Alex Morgan Strikes Back
June 11, 2019
Sean Gregory for TIME, adapted by TFK editors
When Alex Morgan was 8, she left a note for her mom at their home in Diamond Bar, California. “Hi Mommy!” Morgan wrote. “My name is Alex and I am going to be a professional athlete for soccer!” She signed it “Ali Cat.”
Morgan has made good on that promise. She is now the United States women’s soccer player of the year. She is the sport’s most popular American star. In April, she became one of the youngest female soccer players to score 100 international goals. And on Tuesday, she scored five goals for Team U.S.A. in its first 2019 World Cup game—a 13-0 victory over Thailand.
As the defending champion and top-ranked team, the U.S. is favored to win. But this year’s competition is tough. When the U.S. hosted the World Cup in 1999, only a few countries were considered contenders. Now, many more have a real shot.
Morgan, 29, is the face of Team U.S.A. She appears on billboards and in TV commercials. She has millions of followers on social media. She has starred in a movie, written a book series, and appeared onstage with Taylor Swift.
But Morgan has never dominated the World Cup. She lost along with Team U.S.A. in 2011, and in 2015, she was held back by injuries. This year is a chance for her to make her mark.
As a kid, Morgan didn’t just play competitive soccer. Instead, she played many different sports. She only began playing elite travel soccer at 14, years later than many others who become professional athletes. She credits playing a range of sports with preventing burnout. “When I went to soccer practice, I was really excited,” Morgan says. “Because I hadn’t been there in four days.”
Morgan’s speed and knack for scoring earned her a soccer scholarship to the University of California, Berkeley. After graduating, she helped lead the U.S. to the 2008 FIFA U-20 Women’s World Cup title with a brilliant left-footed goal in the final. Then she was called up to the senior squad—Team U.S.A.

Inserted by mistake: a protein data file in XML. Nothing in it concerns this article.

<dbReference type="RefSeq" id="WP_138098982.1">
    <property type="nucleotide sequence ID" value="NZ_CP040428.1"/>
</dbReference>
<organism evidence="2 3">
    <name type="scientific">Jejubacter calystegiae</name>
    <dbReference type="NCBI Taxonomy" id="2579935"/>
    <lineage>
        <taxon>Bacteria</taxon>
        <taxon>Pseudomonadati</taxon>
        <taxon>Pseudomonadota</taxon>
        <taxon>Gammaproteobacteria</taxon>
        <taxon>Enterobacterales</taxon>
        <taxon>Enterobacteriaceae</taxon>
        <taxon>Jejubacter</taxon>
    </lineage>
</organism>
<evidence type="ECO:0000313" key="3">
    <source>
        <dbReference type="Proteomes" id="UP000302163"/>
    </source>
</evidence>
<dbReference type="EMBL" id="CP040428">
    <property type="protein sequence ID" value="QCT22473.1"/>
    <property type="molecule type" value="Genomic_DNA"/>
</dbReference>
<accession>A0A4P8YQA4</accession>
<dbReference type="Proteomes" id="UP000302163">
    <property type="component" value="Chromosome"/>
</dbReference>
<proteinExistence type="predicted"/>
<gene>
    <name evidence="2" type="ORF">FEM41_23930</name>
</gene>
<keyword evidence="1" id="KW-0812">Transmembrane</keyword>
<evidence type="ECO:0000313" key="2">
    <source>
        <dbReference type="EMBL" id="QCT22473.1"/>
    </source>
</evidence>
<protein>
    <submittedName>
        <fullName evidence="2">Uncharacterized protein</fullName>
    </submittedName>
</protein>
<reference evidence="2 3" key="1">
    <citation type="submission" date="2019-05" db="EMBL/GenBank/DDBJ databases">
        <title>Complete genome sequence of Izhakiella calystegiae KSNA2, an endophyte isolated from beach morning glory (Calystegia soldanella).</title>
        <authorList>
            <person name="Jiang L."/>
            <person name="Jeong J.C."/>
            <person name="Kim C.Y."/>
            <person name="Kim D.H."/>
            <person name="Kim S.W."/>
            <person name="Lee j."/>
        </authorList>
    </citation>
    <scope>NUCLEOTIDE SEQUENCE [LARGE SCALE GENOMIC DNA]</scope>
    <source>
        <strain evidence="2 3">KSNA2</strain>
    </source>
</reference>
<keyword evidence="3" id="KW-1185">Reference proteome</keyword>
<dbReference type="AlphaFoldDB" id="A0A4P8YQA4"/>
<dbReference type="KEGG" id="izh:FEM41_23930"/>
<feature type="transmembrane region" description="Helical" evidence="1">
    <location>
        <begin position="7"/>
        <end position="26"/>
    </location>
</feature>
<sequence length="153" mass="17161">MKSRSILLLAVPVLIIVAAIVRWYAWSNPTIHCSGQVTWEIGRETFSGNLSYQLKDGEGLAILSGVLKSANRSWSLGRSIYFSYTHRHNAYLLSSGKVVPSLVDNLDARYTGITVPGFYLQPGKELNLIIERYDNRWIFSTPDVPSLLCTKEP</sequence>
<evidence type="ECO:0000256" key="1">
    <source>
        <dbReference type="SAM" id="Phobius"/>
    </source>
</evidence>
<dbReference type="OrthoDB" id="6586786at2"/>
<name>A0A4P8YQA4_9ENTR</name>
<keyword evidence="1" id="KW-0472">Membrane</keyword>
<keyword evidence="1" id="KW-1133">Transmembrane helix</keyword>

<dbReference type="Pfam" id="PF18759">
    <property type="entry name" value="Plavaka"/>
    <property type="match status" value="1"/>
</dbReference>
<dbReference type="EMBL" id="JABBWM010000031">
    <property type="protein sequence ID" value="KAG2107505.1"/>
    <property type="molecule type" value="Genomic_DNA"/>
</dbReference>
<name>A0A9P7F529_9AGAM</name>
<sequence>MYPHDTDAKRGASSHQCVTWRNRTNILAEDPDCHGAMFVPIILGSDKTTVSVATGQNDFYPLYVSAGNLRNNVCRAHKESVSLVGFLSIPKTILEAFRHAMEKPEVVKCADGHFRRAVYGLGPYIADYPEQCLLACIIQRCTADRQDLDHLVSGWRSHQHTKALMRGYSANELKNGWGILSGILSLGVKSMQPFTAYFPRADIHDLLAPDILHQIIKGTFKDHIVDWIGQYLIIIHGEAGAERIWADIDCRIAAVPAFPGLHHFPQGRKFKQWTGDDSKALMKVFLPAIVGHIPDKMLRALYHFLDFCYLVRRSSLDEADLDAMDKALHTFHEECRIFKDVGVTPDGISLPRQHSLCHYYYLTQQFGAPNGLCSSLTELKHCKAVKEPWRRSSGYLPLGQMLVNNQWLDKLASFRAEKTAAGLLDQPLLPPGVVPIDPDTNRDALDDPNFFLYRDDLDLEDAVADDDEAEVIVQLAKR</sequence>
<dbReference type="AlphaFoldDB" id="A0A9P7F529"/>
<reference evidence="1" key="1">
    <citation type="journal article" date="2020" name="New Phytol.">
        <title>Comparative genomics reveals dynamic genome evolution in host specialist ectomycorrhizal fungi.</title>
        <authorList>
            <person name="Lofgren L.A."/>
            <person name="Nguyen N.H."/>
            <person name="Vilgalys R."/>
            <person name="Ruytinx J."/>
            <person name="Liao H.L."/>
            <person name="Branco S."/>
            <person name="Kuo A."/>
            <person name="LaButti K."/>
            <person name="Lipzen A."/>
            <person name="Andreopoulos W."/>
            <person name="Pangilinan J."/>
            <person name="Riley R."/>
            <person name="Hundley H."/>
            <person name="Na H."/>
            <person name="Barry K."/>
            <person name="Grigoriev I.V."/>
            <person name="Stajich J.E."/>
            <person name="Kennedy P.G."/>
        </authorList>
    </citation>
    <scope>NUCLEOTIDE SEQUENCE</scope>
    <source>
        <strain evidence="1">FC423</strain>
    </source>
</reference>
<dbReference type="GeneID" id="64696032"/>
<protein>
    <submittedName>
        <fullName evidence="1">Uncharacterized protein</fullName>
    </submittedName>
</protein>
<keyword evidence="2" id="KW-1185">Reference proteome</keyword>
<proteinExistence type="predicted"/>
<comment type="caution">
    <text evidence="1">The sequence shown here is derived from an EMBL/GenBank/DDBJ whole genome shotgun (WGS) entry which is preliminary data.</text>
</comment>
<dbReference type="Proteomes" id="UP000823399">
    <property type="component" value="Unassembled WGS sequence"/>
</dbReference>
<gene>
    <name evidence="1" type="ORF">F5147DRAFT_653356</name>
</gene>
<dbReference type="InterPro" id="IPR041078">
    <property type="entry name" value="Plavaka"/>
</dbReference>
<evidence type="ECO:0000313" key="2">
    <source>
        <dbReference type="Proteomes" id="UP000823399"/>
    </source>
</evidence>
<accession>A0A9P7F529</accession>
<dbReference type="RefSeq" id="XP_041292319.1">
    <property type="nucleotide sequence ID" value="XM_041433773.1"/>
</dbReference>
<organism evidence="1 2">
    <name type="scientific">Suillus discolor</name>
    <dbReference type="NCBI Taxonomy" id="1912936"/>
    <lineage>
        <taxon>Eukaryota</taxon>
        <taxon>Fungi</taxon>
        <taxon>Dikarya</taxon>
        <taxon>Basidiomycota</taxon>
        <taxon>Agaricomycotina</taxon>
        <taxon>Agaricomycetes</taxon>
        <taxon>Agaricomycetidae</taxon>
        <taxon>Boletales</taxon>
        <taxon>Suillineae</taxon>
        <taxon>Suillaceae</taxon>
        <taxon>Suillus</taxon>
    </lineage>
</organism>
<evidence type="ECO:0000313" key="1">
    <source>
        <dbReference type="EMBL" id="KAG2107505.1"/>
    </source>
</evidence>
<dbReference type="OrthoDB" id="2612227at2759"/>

Her impact was immediate. Morgan scored a key goal against Italy to help the U.S. qualify for the 2011 World Cup. She became a go-to substitute in that tournament, scoring in both the semifinals and the final game. (The U.S. lost the cup to Japan in the final.)
Morgan’s performance on the 2012 Olympic team made her a star. She appeared in McDonald’s ads with LeBron James, published an autobiography, and became the highest-paid female soccer player in the U.S.
Abby Wambach is one of Morgan’s former teammates. “What’s unique about Alex is the closer she gets to the goal, the slower the game happens for her,” Wambach says. “It's like something else inside of her body just goes into a natural state of flow that allows her to score goals. Her power is unlike anything I’ve ever seen.”
But injuries became a problem for Morgan. She had issues with her knee at the 2015 Women’s World Cup. Though her team won, Morgan isn’t proud of her performance. “I don’t feel like I met my goals,” she says.
A year later, at the 2016 Olympics, Sweden defeated the U.S. in the quarterfinals. It was the earliest the U.S. women’s team had been eliminated from a major international tournament. That was a low moment for Morgan. She needed to rediscover her passion for the game. So she moved to France and joined a French club team. She says the move was “something I needed at the time . . . to focus on soccer solely and entirely.”
With Morgan, her French team soared, winning the league championship, the French Cup, and the Women’s Champions League title. More important, Morgan rediscovered the joy of playing.
Taking a Stand
In 2016, five of Team U.S.A.’s star players filed a complaint over pay inequity. In April 2017, the players signed a new agreement with the United States Soccer Federation. The agreement meant a slight improvement but did not, in the opinion of the players, make things right. So in March, the players filed a lawsuit against their employers. They want to close the pay gap once and for all.
Morgan is listed first in the lawsuit. “Eventually, you just have to take a stand,” she says.
The lawsuit could take months to play out. But whatever the result, Team U.S.A. has already won. That’s because their push for equal pay has inspired other female athletes to fight for their fair share.
To Morgan, the best way to state her case is on the field. She sees another World Cup win as essential to boosting public support for equal pay. To prepare, Morgan has studied video of her performances and worked on a bending left-footed shot from outside the 18-yard box. “If we do our job,” she says, “people will be captivated. This can be something greater and bigger than there’s ever been before.”